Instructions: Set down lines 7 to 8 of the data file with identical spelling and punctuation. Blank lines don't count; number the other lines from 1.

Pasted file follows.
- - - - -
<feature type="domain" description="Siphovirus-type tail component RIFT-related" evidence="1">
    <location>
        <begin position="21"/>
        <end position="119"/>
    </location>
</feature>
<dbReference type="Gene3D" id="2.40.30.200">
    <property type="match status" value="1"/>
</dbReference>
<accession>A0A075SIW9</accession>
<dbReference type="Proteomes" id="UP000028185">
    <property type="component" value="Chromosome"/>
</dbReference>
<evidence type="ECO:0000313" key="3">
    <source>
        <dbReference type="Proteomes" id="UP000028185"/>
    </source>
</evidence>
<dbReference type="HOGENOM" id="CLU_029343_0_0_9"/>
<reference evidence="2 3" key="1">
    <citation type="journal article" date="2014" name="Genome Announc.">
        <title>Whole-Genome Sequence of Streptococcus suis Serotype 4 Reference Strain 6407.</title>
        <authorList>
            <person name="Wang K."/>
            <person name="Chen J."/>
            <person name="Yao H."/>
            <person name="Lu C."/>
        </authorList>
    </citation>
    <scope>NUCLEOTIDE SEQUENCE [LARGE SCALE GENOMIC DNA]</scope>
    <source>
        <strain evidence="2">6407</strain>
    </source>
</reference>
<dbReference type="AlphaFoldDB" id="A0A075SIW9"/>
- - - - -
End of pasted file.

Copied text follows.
<dbReference type="Gene3D" id="2.40.30.200">
    <property type="match status" value="1"/>